puts Uv.themes.join( "\n" )
input = <<HTML

puts Uv.parse( input, "xhtml", "html", true, "slush_poppies")


You might get this error:

require 'uv'
LoadError: cannot open shared object file: No such file or directory - /usr/lib/ruby/gems/1.8/gems/oniguruma-1.1.0/lib/

This message is a bit confusing. It means Ruby can't find, not as you could believe.

To fix this, check if the library has been linked:

$ ldconfig -p|grep libonig

If the library is not linked, add the path to the directory where the file is located to /etc/


include /etc/*.conf

Then run:

$ ldconfig

Another way of fixing this problem would be to tell the build script to install it to /usr/lib.

How to install the exception_logger Rails plugin and protect the logs with basic authentication

Tagged ruby, exception_logger, install, routes, rails, basic, authentication  Languages ruby

This snippet explains how to install and use the Rails exception_logger plugin. I'll also show you how to protect your logs by extending the plugin with basic authentication.

script/plugin source
script/plugin install exception_logger

I'm using Rails Edge on this project, so I had to install classic pagination also:

script/plugin install svn://

Next create and execute the migration file:

./script/generate exception_migration
rake db:migrate

Before starting the server we need to setup the routes:

map.exceptions '/logged_exceptions/:action/:id', :controller => 'logged_exceptions', :action => 'index', :id => nil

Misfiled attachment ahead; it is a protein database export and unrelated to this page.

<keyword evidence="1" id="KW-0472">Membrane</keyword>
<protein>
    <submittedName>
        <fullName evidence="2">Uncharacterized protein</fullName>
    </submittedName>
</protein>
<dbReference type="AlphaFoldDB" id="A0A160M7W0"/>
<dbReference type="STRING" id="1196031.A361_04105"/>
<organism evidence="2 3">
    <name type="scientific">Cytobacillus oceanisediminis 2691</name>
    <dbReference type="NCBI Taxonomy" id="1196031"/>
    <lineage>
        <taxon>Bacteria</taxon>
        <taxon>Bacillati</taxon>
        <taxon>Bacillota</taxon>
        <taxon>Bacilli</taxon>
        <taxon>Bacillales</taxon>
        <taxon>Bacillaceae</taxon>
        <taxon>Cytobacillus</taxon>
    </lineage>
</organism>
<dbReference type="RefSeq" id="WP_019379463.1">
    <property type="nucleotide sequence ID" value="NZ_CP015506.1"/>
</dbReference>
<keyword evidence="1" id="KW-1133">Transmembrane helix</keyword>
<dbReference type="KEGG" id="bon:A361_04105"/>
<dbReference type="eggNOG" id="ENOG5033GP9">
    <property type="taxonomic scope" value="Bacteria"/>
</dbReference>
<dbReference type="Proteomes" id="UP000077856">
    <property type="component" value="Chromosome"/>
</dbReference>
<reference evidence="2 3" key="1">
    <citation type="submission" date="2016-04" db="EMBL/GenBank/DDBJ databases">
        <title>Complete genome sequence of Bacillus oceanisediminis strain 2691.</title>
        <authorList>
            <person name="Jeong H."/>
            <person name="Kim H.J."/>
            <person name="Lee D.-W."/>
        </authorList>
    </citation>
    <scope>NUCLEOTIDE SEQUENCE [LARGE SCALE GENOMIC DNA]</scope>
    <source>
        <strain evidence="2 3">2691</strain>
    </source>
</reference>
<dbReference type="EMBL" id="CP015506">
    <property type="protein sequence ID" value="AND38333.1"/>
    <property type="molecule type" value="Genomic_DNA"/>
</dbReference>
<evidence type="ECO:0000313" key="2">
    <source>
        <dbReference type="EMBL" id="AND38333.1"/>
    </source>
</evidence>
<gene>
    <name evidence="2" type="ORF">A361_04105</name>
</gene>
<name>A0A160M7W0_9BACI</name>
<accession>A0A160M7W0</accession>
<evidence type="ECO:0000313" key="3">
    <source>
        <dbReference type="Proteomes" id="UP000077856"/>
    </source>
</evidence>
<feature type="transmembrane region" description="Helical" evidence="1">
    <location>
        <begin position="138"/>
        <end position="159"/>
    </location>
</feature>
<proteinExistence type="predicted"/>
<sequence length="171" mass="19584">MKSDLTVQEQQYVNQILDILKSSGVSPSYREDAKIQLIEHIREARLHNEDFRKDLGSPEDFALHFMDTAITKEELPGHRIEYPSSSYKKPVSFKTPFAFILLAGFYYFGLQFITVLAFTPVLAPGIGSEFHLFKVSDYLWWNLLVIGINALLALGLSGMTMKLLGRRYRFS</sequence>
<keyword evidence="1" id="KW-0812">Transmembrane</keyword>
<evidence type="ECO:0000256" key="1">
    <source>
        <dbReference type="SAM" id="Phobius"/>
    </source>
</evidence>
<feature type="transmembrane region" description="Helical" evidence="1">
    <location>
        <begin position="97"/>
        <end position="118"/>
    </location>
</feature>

You also need to include the ExceptionLoggable in your ApplicationController:

class ApplicationController < ActionController::Base
  include ExceptionLoggable

Start your server and access the exception log at /logged_exceptions.

Exceptions can contain email addresses, passwords, credit card numbers, so you'll want to protect /logged_exceptions from the public. This can be done by adding the following code to the end of environment.rb:

config.after_initialize do
  require 'application' unless Object.const_defined?(:ApplicationController)
  LoggedExceptionsController.class_eval do
    before_filter :authenticate


    def authenticate
      authenticate_or_request_with_http_basic do |username, password|
        username == "foo" && password == "bar"

With this code we add a before filter that shows a login dialog to anyone trying to access /logged_exception/. Note that this requires Rails 2.0 basic authentication to work, so make sure you have the proper version installed.

How to benchmark your Ruby code

Tagged benchmark, performance, ruby  Languages ruby

You can easily benchmark your Ruby code like this:

require 'benchmark'
seconds = Benchmark.realtime do
    sleep 1
print "#{seconds} elapsed..."

The output should be close to 1 second.